data Entry #

Tar archive entry.


Eq Entry # 


(==) :: Entry -> Entry -> Bool #

(/=) :: Entry -> Entry -> Bool #

Show Entry # 


showsPrec :: Int -> Entry -> ShowS #

show :: Entry -> String #

showList :: [Entry] -> ShowS #

NFData Entry # 


rnf :: Entry -> () #

entryPath :: Entry -> FilePath #

Native FilePath of the file or directory within the archive.

entryContent :: Entry -> EntryContent #

The real content of the entry. For NormalFile this includes the file data. An entry usually contains a NormalFile or a Directory.

Sequences of tar entries

data Entries e #

A tar archive is a sequence of entries.

The point of this type as opposed to just using a list is that it makes the failure case explicit. We need this because the sequence of entries we get from reading a tarball can include errors.

It is a concrete data type so you can manipulate it directly but it is often clearer to use the provided functions for mapping, folding and unfolding.

Converting from a list can be done with just foldr Next Done. Converting back into a list can be done with foldEntries however in that case you must be prepared to handle the Fail case inherent in the Entries type.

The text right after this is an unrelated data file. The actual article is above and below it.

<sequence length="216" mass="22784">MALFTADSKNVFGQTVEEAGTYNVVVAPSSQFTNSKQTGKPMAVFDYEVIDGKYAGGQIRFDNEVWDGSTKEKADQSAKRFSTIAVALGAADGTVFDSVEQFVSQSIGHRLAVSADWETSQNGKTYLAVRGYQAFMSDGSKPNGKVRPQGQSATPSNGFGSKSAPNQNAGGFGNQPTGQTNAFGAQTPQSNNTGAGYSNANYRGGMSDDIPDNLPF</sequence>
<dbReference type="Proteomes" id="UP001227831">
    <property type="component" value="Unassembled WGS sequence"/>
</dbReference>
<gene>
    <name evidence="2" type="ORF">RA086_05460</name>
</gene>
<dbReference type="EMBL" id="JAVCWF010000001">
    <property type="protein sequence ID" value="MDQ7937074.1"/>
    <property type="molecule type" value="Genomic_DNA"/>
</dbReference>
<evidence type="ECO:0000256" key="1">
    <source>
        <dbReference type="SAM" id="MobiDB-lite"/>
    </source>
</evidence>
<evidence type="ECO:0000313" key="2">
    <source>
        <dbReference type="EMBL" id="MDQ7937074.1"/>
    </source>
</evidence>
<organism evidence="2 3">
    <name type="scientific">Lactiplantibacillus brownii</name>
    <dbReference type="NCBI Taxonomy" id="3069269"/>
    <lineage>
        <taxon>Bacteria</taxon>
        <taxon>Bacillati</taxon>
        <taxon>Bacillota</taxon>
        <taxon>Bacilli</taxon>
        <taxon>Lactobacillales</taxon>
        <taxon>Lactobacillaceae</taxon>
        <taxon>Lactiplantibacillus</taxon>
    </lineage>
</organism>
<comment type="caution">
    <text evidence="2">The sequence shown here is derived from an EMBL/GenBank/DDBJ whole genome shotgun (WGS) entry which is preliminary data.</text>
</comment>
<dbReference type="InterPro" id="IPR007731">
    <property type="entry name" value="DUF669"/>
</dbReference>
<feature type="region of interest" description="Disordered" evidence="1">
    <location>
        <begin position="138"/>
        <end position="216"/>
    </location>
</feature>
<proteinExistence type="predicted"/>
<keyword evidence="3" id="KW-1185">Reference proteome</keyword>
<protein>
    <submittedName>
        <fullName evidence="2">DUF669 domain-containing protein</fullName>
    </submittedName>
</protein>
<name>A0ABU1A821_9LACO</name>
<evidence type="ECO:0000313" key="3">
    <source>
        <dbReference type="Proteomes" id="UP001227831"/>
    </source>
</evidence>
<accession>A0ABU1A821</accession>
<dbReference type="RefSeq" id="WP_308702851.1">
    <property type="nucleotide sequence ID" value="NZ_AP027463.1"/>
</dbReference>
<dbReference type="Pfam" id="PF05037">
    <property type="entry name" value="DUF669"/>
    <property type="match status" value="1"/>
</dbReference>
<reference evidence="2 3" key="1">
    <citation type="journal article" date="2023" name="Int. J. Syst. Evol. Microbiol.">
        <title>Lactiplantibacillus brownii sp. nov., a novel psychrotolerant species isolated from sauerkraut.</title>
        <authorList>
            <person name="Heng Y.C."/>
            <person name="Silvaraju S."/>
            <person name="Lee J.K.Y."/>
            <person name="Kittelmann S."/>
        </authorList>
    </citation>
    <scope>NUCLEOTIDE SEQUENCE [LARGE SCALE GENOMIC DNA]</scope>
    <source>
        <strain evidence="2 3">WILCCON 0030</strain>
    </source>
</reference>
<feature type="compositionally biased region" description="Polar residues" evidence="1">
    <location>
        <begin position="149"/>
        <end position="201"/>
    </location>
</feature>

The Monoid instance lets you concatenate archives or append entries to an archive.


Next Entry (Entries e) infixr 5 
Fail e 


Functor Entries # 


fmap :: (a -> b) -> Entries a -> Entries b #

(<$) :: a -> Entries b -> Entries a #

Eq e => Eq (Entries e) # 


(==) :: Entries e -> Entries e -> Bool #

(/=) :: Entries e -> Entries e -> Bool #

Show e => Show (Entries e) # 


showsPrec :: Int -> Entries e -> ShowS #

show :: Entries e -> String #

showList :: [Entries e] -> ShowS #

Monoid (Entries e) # 


mempty :: Entries e #

mappend :: Entries e -> Entries e -> Entries e #

mconcat :: [Entries e] -> Entries e #

NFData e => NFData (Entries e) # 


rnf :: Entries e -> () #